There was an old habit in comics and zines of a fifty word write-up of a mini the author enjoyed reading. This doesnt happen anymore. Usually its “This is by my friend and its great !” This seems insufficient – Stop at 75 words.

I’m not a technogeek. I have bad eyesight aggravated by staring into computer screens and webcomics are always going to be a challenge for me. Theres a lot of internet going around. As bad as times have been for the British comics cartoonist, they’ve been worse for the comics journalist. I’m bowing out of Bugpowder, because people need to fend for themselves. And they will. Someone will come along and do the job I’ve been doing better. Or will there be thirty of us, maybe posting there once a month ? Or, heres an idea: Talk to people like myself, get old records from Caption, and Bugpowder, and TRS2. Googlemap the cartoonists in your area. Do you have a local pub meet ? Someone should set up a local comics pub meet blogroll.

(I recently got hold of old issues of Caption magazine, and notice this was a common feature)

Theres a price, theres always a price. But if you’ve worked bloody hard on your comics you deserve the reciprocation. From your audience, from your bank account. And if you’re paying someone hefty amounts of cash to sell your work, you are entitled as a human bean to decent respect. And journalists, make sure you get stats and your links if you want them. Thats an entitlement you richly deserve. That ones for the journalists in the room.


I think this is the way its going. Zine Symposiums, meets in Brighton, No Barcodes, Jimi Gerkin’s recent thing. Low Energy Day..Comics festivals in pubs, or in a market stall, preferrably. Think minimum budget.


This maybe my last year on the Caption committee. I have a graphic novel to work on, and a heavy degree finish.
Caption works as its a participant manufactured festival. And prior to 2006, its been made up of a synergetic local group. I think the remote organisation lacks somewhat – a cyberspace environment defeats as well as empowers group flow. The better Captions I have seen have a Site Art Direction. This works best being representative on the committee. Writers who don’t draw can bring artists on board, and they should, and not communicate that art. Maybe if you collate the findings  the festivals that live healthiest have artists as major organisational participants. (Though maybe I just be shooting off here)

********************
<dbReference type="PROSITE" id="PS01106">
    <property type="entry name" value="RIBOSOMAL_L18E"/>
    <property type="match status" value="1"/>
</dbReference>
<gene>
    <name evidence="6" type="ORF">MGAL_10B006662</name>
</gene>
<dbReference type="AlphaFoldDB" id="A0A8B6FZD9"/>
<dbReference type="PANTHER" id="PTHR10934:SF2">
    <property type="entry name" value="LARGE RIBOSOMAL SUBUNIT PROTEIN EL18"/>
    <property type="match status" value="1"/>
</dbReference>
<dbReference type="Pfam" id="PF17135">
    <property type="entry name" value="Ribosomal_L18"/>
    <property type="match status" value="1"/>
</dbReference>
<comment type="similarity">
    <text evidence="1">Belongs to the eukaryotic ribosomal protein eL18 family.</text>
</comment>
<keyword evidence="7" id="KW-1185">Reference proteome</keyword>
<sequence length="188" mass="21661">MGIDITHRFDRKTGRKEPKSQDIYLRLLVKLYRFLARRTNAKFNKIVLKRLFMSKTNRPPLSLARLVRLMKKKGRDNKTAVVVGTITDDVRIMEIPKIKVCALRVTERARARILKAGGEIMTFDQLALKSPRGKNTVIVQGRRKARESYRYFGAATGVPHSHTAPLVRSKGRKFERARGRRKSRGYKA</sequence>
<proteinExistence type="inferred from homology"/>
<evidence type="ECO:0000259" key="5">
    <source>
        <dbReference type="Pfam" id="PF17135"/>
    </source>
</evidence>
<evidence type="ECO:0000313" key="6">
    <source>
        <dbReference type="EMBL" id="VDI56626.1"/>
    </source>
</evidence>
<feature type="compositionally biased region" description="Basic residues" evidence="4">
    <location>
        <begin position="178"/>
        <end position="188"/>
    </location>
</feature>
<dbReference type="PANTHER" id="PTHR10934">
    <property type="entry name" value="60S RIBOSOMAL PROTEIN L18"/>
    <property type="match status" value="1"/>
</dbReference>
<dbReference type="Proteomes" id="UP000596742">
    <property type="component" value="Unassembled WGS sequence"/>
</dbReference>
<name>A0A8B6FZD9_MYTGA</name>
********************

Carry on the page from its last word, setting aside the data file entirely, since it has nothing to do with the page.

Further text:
Caption is very cheap to run. The venue for the weekend is costing us about two hundred quid. Perhaps the lowest financial investment since Caption began.  I would estimate, very roughly, that the 10% SOR covers about 1/2 of our venue costs.

I don’t see that Caption should get any bigger. It would take us on a very stupid path. Though theres few reasons why it couldnt regionally franchise, run on the same value systems.and norms.
Or PeRHaPs, it already does….


Before the DFC went weekly I published seven new comics weekly in March. You can buy these on the Caption table, or direct from me.


Ok, the boycott. I knew the boycott would upset people. I also knew that 50pounds to sell my own work competing with my peers in the same media, behind doors were an entrance fee is charged….     these things are what makes my comics a little bit closer to something called vanity press than the great British comics industry, which I think rightfully we represent in greater number.

It was worth boycotting The WebandMiniComics Thing, because asides from Pat Findlay’s huge net salary, and his repugnantly disrespectful attitude to artists…the Camden crew made the right choice.

Shane Chebsey and Mike Allwood are great guys. Mike, I don’t know so well. Shane is one of the true hubs of the uk industry in the last decade, and really, he should be up here.
(applause for Shane)

But the fifty pound vanity press line is still there. You can boycott, by all means. I think you should be at open market stalls. Or if you must lock yourself in the big paying festival hall were you’re competing with just your peers….work with these guys and find a real practical solution. I have a few,

How about rocking the festival line-up with the big Page 45 approach ? Again, there are egos and feelings to be considered. but I think I see Shane approaching calmly this way. Big pages, the flyers announcing BICS 2009 – Roll of Honour: Jeremy Dennis, creator of Scattered Leaves, Terry Wiley, Petra Ecetera,

Oli East – Trains Are Mint, That Band
Ralph Kidson – Giant Clam, Cerebus
D’Israeli – 2000 AD, Most Obscure Sp book Matt has done.
Oli Smith –  That Guy
Douglas Noble – Strip for Me, Giant Size Avengers
(just below him – Daniel Merlin-Goodbrey, tiny tiny font)

The Co-Operative Share Model. One off fee from tables as an inestment in years ahead with a self-generating income were every cartoonist promotes the festival because they can.

A proper cloakroom to raise funds

Your mini-comic distributed free in festival bags, which you could volunteer to help put together.

Discuss. Please don’t swamp Shane and Mike with negotiations, hit them were they love it. hit them with ideas. Neither of them turns a profit I reckon, and I guess they’d like to see you turn one. So, think about it, discuss, approach.

And if that doesnt work make a stand! Me, I’m disbanding the union.

*dons an Ian Paisley mask*

Don’t go to the San Diego Can , Fuck off to the Birmingham Show, Bristol Comics Expo Can Suck My Arse Biscuits !

*Aaron Smurf Murphy and Joe Meadows in cop uniforms come in and hall me out while I drag my feet along the floor*

Boycott Caption !

– Andrew Luke, circa August 10th 2008